Awkward psychology


Going for a fist bump when the other person goes for a hand shake. Forgetting someone’s name. Having nothing to talk about on a first date. Everybody has experienced these awkward moments at some point. But what’s going on inside the brain when they happen? Why do we all feel awkwardness?  And does it actually benefit us?

What is awkwardness?

  • Awkward situations make us feel uncomfortable and where possible, we try and avoid them.
  • The feeling of awkwardness occurs when somebody does something that deviates from a social norm in a specific way.
  • However it goes deeper than that. There is no social norm that governs having something to talk about on a first date but when you don’t, you still feel awkward.
  • This means feeling awkward is very particular to certain situations which aren’t always linked to social norms.

Why do we experience awkwardness?

Feeling embarrassed in awkward situations is thought to aid social cohesion. Understanding and avoiding these situations shows other people you are socially apt and as very social creatures, this is important for humans. It is therefore no coincidence that brains that react badly to awkward situations have become present in human social psychology.

Human social psychology is based on how we act and interact with others. As feeling embarrassed increases trust and cohesion, brains that react to awkwardness in this way flourish.

Awkwardness in the brain

Now we know why people get awkward, it’s time to understand what happens in the brain. What areas does it stimulate? You may be surprised by what the answer is…

The part of the brain that awkwardness is processed in is the secondary somatosensory cortex. This might not mean a lot to some of you at first, but that part of brain is connected to the sensation of feeling pain. The same part of the brain that activates when you break a bone, also activates when you feel awkward.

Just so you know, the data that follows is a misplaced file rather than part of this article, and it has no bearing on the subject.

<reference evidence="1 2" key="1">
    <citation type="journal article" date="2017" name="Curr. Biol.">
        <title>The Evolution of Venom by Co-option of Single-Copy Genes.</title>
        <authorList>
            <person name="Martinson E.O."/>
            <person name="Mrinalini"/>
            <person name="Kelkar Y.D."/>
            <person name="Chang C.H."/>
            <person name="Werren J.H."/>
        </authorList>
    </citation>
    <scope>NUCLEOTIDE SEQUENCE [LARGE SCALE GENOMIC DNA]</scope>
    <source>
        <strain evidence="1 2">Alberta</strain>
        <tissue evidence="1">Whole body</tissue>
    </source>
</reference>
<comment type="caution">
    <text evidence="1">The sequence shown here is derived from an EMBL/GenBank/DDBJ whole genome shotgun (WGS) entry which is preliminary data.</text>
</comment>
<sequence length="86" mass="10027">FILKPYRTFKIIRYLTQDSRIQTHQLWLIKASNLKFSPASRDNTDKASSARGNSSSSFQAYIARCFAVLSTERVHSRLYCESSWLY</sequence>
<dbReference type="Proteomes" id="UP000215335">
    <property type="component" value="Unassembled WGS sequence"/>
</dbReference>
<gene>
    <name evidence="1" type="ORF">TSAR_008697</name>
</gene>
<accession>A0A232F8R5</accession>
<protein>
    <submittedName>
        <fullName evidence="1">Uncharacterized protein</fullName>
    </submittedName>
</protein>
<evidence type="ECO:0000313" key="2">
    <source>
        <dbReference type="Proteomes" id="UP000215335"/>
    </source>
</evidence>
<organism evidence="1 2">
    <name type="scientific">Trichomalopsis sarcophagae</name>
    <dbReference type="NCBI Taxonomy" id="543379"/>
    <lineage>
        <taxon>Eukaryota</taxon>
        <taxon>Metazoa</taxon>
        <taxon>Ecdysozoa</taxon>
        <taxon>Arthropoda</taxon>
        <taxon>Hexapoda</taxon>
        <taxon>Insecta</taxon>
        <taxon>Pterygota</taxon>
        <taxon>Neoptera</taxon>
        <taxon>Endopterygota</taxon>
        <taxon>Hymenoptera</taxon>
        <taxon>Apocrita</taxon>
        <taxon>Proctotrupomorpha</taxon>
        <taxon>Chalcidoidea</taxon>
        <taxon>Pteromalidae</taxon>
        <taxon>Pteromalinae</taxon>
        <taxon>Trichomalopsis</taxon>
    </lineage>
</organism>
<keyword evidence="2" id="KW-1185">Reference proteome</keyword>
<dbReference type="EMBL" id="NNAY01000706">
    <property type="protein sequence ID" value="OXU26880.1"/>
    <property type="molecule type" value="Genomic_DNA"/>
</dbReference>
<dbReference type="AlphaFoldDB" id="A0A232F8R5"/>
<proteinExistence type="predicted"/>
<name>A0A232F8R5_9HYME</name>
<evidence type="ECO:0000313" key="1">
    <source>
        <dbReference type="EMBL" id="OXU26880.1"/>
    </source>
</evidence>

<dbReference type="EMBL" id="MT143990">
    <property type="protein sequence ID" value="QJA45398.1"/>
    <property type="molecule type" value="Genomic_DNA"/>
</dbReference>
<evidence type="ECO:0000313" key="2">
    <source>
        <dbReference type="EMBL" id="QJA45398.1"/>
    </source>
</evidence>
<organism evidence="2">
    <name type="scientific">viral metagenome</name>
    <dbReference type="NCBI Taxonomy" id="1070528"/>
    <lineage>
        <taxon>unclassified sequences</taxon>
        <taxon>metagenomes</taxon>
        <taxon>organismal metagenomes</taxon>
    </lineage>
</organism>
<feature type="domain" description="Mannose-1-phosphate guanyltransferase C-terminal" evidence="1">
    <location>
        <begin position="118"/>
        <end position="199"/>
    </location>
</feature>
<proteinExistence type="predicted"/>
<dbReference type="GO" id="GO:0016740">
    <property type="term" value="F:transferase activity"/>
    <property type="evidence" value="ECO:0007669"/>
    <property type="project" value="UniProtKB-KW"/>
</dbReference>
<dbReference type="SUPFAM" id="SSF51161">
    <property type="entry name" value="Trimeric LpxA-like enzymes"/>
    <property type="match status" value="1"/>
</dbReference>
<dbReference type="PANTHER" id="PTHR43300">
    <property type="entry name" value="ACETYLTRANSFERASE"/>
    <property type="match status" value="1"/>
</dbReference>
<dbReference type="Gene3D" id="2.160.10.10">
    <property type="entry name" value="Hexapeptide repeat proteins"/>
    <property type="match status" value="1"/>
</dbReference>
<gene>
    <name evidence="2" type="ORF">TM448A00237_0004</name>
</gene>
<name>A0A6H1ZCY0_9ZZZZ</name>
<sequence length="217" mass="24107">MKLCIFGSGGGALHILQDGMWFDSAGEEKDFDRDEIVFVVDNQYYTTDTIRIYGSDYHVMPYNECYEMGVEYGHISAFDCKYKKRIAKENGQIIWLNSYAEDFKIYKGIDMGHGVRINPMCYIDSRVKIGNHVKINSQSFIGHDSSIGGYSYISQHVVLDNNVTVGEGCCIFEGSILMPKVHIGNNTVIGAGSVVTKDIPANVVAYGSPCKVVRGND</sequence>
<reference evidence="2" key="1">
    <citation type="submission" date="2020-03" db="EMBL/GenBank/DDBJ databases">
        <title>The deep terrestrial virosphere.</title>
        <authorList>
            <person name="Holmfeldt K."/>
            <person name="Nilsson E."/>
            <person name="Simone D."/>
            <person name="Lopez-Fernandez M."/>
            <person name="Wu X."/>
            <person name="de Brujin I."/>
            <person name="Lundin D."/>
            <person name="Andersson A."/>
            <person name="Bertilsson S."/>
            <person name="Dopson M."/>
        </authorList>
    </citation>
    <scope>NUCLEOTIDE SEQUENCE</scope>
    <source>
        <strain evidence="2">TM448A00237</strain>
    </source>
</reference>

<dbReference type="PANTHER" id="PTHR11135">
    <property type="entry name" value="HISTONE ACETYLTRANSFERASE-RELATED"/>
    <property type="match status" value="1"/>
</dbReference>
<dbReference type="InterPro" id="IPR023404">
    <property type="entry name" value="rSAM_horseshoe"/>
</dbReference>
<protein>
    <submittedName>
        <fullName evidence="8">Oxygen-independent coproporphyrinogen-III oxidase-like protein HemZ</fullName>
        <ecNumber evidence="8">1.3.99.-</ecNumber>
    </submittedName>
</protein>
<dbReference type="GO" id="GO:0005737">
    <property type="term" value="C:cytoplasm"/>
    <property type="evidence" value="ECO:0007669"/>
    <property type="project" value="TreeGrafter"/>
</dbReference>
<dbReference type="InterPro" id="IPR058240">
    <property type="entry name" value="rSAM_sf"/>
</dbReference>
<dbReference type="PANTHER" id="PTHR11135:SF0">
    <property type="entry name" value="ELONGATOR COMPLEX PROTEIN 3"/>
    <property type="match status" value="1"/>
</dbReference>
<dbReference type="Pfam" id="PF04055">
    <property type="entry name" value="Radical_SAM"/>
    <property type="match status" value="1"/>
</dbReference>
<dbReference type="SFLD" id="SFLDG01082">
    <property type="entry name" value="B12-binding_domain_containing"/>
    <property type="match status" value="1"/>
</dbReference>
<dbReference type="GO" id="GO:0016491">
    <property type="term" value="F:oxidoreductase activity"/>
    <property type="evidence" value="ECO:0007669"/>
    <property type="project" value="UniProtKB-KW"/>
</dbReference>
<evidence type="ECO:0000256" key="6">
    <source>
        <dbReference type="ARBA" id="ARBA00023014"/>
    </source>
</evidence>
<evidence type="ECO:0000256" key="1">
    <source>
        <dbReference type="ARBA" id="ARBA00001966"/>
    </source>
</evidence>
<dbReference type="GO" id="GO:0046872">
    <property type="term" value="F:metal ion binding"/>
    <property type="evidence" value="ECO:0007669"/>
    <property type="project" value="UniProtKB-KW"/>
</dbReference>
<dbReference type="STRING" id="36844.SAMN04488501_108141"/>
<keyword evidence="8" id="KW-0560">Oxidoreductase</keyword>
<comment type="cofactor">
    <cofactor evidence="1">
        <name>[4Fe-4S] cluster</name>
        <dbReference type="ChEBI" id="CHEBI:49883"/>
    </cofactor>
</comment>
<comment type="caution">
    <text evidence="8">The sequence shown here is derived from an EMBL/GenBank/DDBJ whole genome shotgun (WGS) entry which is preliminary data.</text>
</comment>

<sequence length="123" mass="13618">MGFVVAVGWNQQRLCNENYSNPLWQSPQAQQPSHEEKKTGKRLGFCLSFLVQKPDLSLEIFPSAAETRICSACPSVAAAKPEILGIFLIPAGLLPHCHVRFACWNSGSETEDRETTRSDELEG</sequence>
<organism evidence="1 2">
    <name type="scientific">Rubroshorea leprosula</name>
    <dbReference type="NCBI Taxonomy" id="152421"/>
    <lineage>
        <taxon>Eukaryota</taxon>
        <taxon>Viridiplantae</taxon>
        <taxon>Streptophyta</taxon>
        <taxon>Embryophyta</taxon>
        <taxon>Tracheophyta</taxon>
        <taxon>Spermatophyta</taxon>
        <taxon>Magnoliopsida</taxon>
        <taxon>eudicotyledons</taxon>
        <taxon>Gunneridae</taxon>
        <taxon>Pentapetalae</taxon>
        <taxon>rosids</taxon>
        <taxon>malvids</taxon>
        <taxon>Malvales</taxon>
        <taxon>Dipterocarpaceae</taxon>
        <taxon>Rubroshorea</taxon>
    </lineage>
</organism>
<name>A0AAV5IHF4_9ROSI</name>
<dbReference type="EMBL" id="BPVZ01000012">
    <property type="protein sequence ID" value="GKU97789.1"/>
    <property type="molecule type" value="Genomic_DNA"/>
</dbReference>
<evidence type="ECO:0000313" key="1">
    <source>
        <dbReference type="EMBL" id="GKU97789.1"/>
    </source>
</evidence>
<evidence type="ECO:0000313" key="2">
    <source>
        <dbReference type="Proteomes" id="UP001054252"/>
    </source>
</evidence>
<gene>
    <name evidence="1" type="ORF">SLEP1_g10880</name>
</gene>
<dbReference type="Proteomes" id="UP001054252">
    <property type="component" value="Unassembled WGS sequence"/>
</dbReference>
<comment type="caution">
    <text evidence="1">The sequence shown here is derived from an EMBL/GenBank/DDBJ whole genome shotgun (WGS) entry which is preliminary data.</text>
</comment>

For more evidence that being awkward activates the same regions as physical pain, here are some examples of the similarities between and sympathetic nervous systems fight or flight response and a response to awkwardness:

Breathing and heart rate

  • Fight or flight- breathing increases for more oxygen to reach cells to either run or fight. Heart rate increases to pump increased oxygen to muscle cells.
  • Awkward situations- breathing and heart rate increases during prolonged periods of awkwardness.


  • Fight or flight- digestion shuts down to allow extra blood and energy to reach muscles; digestion is not a priority in that situation.
  • Awkward situations- digestion shuts down in the same way, causing butterflies in the pit of the stomach.

Cold hands and feet

  • Fight or flight- blood leaves extremities to prioritise vital organs for an attack.
  • Awkward situations- in extreme cases, the hands may start to feel cold as the same process happens when you feel awkward.

As you can see, feeling awkward and these physical responses are very similar and it’s no coincidence. It seems these situations have a genuine physical effect on us.


So it seems being awkward does have its uses… at least throughout our evolution in social psychology. Showing signs of awkwardness helped strengthen our social bonds and interactions. However in our modern world, it can be a little embarrassing and something we wish didn’t happen.

Many thanks for taking the time to read my post. I hope you learned something,



Stevens, M. (Vsauce). (2015, March 20). The Science of Awkwardness. Retrieved from


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